Super Best Audio Friends
The evolution of the original irreverent and irrelevant and non-authoritative site for headphone measurements, i.e. frequency response graphs, CSD waterfall plots, subjective gear reviews. Too objective for subjectivists; too subjective for objectivists
I'll start first with how it sounds and keep it short and sweet. The first thing I noticed about the Phono3 is how clear and free of veil it sounded compared to practically all other phonostage unless they were super high-end or special custom jobs designed for a specific use case. iFi says the Phono3 is direct coupled design, and it certainly sounds like it. Most phono stages will have several caps in the signal path, even disregarding the caps...
if you love music, and i mean really love it, not just as background noise - why are you still bothering with D/S converters? I feel as though there has been an increase in discussions and interest regarding D/S DACs on this forum in the past two years. I attribute this mainly to two things:
1) PRO AUDIO MEMES FOTM (AKA 50 SHADES OF GREY)
my perspective after 4 years
I know all of this has been hashed out to some extent one way or another before, but i feel like an honest and stark refresher is in order. i know there are several community members who had similar experiences to me, and i would like to ask anyone who messed around with D/S converters in the past and settled on R2R as the righteous path to share their experience.
These latest discussions are why I am super hesitant about getting folks into TTs. It's going down the rabbit hole that either leads to wonderful or severely messed-up results. It's Lucy in Sky with Diamonds and Are You Experienced. You have absolutely no idea what kind of trip it's going to be.
ON VINTAGE OR USED GEAR ... THE PHONOSTAGE ... ALL TOO EASY TO SAY VINYL IS AWESOME ... FREE IMPROVEMENTS - 10000 ADJUSTMENTS ... PHONO CARTS ... IMPERMANENCE AND OTHER CRAP
First off, this is one of the few solid state amps out there that synergizes well with HD800. no joke, even the stock HD800 was sort of listenable which really surprised me. What was even more surprising for me was that it wasn't a warmpoo amp trying to mask all the flaws of HD800, rather play to its strengths without messing up the FR too much.
The quick takeaway is that the Motu Ultralite mk4 is the bees-knees best-thing-since-sliced-bread at an affordable price point of $700. It does everything we can possibly imagine and more. It serves as an excellent DAC for the price point.
- Employs es9016s 8 channel DAC
- Excellent performance, especially considering price and size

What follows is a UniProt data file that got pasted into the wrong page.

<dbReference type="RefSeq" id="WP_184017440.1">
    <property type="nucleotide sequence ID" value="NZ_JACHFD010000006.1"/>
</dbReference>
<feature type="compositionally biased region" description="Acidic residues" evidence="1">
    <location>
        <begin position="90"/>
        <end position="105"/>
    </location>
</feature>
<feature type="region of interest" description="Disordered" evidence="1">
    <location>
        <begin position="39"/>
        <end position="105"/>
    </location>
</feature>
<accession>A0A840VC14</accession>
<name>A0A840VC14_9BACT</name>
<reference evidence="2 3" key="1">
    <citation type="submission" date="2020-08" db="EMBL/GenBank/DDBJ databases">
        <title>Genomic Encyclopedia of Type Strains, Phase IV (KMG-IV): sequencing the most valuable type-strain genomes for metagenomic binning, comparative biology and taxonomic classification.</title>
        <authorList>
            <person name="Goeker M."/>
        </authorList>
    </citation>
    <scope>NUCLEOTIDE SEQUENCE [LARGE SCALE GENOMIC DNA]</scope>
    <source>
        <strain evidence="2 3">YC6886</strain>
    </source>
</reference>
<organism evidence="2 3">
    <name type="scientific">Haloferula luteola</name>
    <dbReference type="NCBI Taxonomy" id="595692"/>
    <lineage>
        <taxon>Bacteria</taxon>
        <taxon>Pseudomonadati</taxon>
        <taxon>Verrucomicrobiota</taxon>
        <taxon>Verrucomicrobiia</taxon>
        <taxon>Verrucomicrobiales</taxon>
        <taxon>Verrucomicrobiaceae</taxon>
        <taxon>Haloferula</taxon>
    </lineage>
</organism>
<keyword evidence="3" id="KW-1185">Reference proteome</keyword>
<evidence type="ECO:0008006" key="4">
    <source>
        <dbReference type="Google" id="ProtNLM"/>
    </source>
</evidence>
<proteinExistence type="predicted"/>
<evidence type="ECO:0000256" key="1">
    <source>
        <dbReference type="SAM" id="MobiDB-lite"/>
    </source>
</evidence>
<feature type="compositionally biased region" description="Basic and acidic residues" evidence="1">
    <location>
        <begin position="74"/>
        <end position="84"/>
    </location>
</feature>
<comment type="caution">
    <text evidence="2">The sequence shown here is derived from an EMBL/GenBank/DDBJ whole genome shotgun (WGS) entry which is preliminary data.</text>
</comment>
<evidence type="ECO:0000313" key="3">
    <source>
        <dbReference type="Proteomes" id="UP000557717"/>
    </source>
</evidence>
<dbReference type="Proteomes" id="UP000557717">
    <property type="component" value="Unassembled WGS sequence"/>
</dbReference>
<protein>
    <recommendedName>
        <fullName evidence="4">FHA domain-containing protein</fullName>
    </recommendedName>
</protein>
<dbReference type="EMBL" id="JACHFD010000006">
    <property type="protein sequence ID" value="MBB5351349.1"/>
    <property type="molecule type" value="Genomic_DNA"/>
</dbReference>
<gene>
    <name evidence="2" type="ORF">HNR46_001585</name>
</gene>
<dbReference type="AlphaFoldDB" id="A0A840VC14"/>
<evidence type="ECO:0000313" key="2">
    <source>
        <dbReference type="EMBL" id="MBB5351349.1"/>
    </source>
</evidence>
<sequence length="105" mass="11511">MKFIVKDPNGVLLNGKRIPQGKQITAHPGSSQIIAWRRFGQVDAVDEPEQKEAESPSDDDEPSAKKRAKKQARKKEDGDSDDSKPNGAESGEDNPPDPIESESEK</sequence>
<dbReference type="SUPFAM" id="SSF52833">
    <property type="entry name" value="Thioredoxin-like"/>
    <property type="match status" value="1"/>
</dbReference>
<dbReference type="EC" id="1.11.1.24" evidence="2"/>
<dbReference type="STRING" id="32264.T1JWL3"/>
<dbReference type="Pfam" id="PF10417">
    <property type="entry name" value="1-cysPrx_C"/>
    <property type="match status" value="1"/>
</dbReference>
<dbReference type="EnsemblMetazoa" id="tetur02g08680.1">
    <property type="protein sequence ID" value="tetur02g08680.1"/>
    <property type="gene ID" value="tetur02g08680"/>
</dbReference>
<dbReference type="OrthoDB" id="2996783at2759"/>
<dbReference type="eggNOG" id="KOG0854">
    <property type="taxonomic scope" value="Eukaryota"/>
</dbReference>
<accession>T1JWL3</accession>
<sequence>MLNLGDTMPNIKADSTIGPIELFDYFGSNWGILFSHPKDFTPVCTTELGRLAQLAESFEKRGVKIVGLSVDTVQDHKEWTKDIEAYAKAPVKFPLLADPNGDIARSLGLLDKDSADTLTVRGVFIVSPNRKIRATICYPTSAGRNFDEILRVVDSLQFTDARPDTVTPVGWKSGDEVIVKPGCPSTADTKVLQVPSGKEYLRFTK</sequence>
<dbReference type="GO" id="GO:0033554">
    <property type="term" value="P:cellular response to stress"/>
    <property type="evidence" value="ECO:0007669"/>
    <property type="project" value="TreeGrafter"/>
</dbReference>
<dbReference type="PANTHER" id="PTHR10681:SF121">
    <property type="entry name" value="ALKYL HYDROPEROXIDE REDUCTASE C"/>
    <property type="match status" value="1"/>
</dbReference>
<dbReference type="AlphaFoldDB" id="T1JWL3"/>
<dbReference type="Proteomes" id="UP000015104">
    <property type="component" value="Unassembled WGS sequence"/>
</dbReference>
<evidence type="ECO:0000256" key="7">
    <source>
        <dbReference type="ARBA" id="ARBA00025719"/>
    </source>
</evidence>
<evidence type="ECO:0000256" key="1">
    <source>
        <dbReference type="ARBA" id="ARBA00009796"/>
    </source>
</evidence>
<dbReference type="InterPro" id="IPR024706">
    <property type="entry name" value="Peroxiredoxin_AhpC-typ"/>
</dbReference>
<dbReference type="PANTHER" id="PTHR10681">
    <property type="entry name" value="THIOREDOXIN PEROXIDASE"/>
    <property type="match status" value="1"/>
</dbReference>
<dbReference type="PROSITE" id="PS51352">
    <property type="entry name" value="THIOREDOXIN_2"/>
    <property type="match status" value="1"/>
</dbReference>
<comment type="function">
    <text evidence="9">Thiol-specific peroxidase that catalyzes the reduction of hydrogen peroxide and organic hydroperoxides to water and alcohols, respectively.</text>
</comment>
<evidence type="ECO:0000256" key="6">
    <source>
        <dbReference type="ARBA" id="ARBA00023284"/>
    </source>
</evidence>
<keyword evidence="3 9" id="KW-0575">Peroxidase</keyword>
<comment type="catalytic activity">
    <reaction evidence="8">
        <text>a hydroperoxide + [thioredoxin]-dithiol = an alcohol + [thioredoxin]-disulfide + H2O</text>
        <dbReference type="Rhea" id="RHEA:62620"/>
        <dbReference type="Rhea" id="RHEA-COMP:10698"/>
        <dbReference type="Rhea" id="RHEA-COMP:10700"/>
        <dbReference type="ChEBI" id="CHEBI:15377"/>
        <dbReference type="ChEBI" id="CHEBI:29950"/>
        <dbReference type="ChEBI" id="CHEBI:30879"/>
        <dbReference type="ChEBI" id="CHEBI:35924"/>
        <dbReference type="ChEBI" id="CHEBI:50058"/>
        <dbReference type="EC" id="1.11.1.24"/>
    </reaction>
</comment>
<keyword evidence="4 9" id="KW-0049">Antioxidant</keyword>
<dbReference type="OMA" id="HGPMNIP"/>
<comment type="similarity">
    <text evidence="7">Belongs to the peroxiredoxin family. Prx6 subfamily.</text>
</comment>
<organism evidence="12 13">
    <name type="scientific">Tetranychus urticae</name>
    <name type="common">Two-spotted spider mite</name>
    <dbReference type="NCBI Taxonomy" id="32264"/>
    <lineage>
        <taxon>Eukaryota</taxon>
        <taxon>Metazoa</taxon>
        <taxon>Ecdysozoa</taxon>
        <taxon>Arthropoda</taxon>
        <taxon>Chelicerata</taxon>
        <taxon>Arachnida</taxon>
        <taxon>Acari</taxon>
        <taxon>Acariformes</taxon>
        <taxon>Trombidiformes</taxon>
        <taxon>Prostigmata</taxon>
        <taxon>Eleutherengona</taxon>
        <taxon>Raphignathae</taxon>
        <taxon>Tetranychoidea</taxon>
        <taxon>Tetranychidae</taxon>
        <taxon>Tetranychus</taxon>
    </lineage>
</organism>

- Dynamic Range > 130 dB This surprised me as Motu specifies 120 dB
- Gain Linearity tight to -110 dBFS then less than ± 1 dB to -130 dBFS
- Channel Crosstalk is exceptionally low with separation > 145 dB Bal and > 128 SE
- Possibly highest performance / price ratio pro audio interface existing at the time of this post
- Has earned duty in my pro audio setup replacing RME Fireface UC for most lab and studio functions
I didn't think this possible, but from the Modius' balanced outs, this Velvet Sound stuff is no longer. Or at least none of the disadvantages of the Velvet Sound (murky lows, recessed mids, soft attacks, raised last octave) but with all its advantages (resolution and expansive soundstage). Holy cow, this actually sounds like the older Modi 2 or other AKM4399, 4495 based DACs with the crisp attacks, evident mids, more palatable highs, bass textures, punchy bass even! After what seems like years, it's so nice hearing the E and A notes on a guitar not sound as they've been processed through a blender.
THD+N (db) vs Amplitude (dbFS) at 1kHz. GRN = SE, RED = BAL
Take the Sennheiser HD650, but correct all its shortcomings, make it into an IEM and we get the Ara. The Ara retains the HD650's slightly thick lows and mid-bass emphasis, but removes the veil, extends the bass fully to 20Hz, and brings about super articulation that only a BA driver can achieve. Other defining characteristics of the HD650, such as narrow emphasis in the upper mids that gives that a bit of smack and edge, and its sedate and smooth highs, are present. In terms of IEMs, I don't know how many of you guys remember the Orion (which was another one of my favorites and one I recently recommended to a friend with a modest budget) - but another way to look at the Ara is to see it as souped up Orion. Like super-souped up.
What's disturbing is that the Modi 3 uses the AKM4490, which is only a -112db part! Schiit is actually getting superior results with a far inferior chip (the 4490 is two levels down from the 4497), and only a single chip! Never mind my subjective impressions where I felt the D70 sounded cooler, more "digital", and less resolving than the Modi 3. Scientifically speaking, if you believe in the idea of SINAD being the major indicator of sound quality, you are much better off with Modi 3 at $99. It's not that the D70 is bad; however, bottom line is that that Schiit saves you from overpriced Chinese designed and Chinese made gear.
- Employs es9038q2m IC contrasted with es9038pro used in Matrix XSP
- Decent performance, especially considering price and size, but don't expect a giant killer
- Dynamic Range > 125 dB on USB ASIO input, rather impressive for a microcontroller shield product
- Gain Linearity tight to -110 dBFS then less than ± 1 dB to -130 dBFS on USB ASIO input
- While less than ± 0.1 dB there is an odd ripple in the frequency response